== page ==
How Art Garfunkel Almost Lost His Voice

Art Garfunkel has had a long and storied career in the music business. According to his official website, he was just four years old when he began experimenting with a wire recorder, and it was the ability to record his early efforts for prosperity that set him on the musical path that would shape his life.

By the age of 11, his official website goes on, he had teamed up with Paul Simon. They were school friends from Queens, and these school performances soon evolved into something very big indeed. Early in 1966, the pair released the sensation that was "The Sound of Silence," per Britannica, and so the dynamic and iconic duo of Simon & Garfunkel became a household name.

It certainly hasn't been smooth sailing, though. In 1970, per Far Out Magazine, they released "Bridge Over Troubled Water," splitting quite abruptly soon afterwards. Their separate careers and occasional reunions have been successful since then, but Garfunkel was lucky not to entirely lose his voice along the way.

The sweetest sound, almost silenced

Garfunkel is one of those singers whose voice is evocative, touching, and poignant. Of his 2007 album "Some Enchanted Evening," he stated (per his official website), "It's a great time for moderation, for thoughtfulness, for dialogue, for the great Exhale, for humor. A great time for a sweet sound, a visceral, charming, prayerful sound." If anything can accomplish all this, it's the dulcet tones of Art Garfunkel.

However, as Garfunkel discovered, the voice is a crucial instrument. Like any other, it's fragile and vulnerable. According to Rolling Stone, he came close to losing his own in 2010, after developing vocal paresis reportedly as a consequence of his smoking.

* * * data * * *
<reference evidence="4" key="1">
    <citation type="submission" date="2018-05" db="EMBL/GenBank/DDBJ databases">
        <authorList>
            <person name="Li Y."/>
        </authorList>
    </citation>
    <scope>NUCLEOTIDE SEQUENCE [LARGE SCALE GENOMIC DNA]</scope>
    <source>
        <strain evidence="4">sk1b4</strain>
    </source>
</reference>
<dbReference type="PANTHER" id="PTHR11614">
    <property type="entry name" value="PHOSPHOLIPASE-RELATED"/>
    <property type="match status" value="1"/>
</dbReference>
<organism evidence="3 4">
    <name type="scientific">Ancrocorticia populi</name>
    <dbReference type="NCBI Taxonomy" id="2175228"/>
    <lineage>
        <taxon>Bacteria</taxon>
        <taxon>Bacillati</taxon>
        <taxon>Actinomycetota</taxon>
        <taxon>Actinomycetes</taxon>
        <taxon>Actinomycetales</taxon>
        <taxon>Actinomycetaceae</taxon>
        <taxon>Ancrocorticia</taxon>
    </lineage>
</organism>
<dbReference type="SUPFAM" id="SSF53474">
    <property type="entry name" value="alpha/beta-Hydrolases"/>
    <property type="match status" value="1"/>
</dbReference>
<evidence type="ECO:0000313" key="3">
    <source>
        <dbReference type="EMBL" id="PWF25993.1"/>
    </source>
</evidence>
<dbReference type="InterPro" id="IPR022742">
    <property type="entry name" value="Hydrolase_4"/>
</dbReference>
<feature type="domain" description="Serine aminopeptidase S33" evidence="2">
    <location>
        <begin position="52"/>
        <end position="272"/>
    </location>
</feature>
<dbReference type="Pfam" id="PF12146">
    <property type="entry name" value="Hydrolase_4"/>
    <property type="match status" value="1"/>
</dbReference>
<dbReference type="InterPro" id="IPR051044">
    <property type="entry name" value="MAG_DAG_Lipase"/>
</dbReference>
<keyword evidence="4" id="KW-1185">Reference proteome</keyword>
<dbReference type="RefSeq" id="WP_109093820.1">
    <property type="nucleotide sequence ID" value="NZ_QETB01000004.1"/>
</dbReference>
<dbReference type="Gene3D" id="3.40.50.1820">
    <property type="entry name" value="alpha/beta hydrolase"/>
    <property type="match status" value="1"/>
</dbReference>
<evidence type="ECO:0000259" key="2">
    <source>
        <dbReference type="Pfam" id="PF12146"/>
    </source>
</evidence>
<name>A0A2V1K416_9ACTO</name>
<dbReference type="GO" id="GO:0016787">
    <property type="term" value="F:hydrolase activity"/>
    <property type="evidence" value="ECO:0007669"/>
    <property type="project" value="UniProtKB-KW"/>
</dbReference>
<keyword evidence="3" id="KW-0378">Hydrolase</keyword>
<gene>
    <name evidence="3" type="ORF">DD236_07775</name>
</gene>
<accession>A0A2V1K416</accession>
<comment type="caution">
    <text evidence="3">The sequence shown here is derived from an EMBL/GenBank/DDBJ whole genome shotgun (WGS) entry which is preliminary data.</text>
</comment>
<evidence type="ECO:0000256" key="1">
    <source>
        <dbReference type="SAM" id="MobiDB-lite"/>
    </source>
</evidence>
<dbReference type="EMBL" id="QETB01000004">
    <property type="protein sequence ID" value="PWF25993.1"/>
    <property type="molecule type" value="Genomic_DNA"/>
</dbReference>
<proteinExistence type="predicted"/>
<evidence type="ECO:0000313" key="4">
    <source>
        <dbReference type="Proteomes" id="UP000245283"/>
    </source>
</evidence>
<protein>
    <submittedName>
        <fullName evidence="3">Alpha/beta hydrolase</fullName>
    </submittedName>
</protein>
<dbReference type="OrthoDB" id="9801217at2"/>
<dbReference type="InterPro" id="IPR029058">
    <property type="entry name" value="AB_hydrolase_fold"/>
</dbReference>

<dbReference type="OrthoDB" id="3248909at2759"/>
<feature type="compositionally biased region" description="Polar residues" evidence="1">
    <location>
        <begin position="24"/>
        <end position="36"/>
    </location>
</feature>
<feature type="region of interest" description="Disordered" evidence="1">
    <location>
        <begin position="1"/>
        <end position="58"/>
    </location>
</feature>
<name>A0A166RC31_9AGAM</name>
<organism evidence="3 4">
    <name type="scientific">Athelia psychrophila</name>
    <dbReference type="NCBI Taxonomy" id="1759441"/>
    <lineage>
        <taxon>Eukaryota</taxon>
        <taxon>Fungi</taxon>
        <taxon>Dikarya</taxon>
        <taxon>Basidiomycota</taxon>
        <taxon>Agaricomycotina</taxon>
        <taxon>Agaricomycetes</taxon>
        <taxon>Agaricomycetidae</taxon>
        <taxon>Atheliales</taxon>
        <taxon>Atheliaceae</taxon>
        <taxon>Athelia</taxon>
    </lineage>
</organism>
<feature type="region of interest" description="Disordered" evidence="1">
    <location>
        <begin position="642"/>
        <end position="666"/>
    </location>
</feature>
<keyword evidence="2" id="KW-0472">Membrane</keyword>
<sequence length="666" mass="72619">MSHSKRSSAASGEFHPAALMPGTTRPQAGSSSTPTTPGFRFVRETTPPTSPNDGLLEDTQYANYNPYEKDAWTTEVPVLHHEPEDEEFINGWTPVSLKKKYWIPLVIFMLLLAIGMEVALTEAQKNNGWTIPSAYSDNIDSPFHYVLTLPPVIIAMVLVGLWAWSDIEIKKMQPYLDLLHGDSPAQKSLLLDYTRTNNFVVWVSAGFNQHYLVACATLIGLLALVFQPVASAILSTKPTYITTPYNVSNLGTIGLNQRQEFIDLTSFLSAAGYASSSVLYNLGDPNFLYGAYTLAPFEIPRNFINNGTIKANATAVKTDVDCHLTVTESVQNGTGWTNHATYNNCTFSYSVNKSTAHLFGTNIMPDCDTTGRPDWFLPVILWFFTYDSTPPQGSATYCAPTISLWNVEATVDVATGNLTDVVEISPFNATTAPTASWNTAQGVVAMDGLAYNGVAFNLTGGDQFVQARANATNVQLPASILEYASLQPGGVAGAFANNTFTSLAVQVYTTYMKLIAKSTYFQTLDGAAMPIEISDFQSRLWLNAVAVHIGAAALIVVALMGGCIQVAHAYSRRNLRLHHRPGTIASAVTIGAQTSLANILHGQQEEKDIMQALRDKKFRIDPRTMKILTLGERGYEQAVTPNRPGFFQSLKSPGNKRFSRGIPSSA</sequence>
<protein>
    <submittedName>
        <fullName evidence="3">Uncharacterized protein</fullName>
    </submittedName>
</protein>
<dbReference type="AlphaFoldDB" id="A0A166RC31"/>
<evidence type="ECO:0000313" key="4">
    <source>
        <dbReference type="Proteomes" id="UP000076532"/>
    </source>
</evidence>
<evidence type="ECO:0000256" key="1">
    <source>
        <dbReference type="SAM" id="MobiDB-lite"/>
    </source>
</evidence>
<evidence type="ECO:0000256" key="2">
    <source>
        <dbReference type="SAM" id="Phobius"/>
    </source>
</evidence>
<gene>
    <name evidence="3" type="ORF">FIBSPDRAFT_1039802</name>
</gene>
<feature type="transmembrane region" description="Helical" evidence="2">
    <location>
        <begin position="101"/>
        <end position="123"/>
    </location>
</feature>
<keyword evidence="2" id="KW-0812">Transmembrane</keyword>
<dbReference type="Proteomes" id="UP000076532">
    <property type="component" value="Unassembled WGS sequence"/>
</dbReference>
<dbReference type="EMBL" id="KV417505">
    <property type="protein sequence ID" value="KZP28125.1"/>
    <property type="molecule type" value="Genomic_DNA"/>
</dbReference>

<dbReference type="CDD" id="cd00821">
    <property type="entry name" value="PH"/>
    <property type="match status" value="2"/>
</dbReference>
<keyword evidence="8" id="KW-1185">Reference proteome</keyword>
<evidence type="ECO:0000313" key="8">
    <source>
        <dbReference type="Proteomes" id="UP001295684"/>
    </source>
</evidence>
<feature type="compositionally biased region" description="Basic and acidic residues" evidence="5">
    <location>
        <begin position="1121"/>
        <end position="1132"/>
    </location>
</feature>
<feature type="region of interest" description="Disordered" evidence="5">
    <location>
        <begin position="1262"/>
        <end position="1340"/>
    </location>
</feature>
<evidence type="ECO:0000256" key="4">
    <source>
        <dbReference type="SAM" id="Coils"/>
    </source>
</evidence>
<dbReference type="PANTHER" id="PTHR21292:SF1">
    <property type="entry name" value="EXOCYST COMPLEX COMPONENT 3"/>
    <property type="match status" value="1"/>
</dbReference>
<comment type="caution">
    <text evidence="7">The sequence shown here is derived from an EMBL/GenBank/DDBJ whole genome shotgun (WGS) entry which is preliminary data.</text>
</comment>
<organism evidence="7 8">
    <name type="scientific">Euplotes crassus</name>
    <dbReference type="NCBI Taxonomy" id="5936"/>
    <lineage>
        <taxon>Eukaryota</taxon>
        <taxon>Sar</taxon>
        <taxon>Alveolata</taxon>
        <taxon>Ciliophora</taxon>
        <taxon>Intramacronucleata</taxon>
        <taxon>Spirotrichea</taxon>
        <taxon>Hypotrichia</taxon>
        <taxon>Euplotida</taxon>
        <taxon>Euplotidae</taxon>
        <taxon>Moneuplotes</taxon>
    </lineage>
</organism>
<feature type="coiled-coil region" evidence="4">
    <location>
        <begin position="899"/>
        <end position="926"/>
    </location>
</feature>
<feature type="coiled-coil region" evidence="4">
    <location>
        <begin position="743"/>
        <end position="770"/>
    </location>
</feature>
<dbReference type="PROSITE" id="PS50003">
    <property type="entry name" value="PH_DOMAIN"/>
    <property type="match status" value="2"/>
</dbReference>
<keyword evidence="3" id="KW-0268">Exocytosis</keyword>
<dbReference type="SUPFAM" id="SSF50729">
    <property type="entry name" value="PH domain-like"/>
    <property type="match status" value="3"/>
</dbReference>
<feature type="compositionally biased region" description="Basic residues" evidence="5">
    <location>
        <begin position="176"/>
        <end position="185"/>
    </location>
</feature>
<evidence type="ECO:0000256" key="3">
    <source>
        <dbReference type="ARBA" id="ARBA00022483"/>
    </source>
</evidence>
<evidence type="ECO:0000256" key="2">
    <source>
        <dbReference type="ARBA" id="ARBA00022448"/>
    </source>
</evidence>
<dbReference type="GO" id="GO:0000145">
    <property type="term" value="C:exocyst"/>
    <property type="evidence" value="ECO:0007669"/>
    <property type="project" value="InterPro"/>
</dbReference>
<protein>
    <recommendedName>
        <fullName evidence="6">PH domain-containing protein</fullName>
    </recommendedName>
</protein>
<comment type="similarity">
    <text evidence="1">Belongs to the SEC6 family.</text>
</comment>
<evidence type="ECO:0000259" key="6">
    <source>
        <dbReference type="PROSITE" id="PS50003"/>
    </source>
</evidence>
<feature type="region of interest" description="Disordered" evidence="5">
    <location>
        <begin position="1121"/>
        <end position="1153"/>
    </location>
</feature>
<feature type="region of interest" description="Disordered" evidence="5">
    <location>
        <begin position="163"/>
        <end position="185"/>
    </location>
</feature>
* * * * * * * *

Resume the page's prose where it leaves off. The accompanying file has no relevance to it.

He explained to the outlet at the time, "Two weeks ago my doctor put a camera down my nose into my throat." The doctor noted that Garfunkel would sing again and that the damage wouldn't be lasting, but warned him, " you ... have to have patience. You just irritated it with the heat of smoking until two and a half months ago."

It was surely a devastating blow for the man dubbed "The Voice" (a nickname shared by the equally remarkable Whitney Houston), and could have ended his career. As it was, though, he took the time he needed, and his efforts paid dividends.

After a good rest, Garfunkel was able to perform again

That year, NME states, he was scheduled to embark on a tour with Simon, but this diagnosis put those plans on hold. According to Healthline, paresis is characterized by damage to the nerves, leaving them unable to respond in their usual capacity. Vocal paresis in particular has symptoms that can include a harsh, wheezy voice and difficulty speaking.

Fortunately, Garfunkel wisely took his doctor's advice and allowed his precious instrument to rest. As a result, he would indeed sing again. As Rolling Stone reported in 2014, he arranged his first series of theater performances since the diagnosis that year, demonstrating that there was much to come from him yet.

When it comes to his voice and performances, he has always had very high standards for himself. In a 2017 interview, Rita Braver asked him why he doesn't have a Queens accent (via CBS Sunday Morning on YouTube). "Ever since I was a kid, I started working on my 'Rs,' to get them clear and clean," he enunciated in response. "... I think I strove to move beyond my neighborhood and what I thought was speech that was uninspired."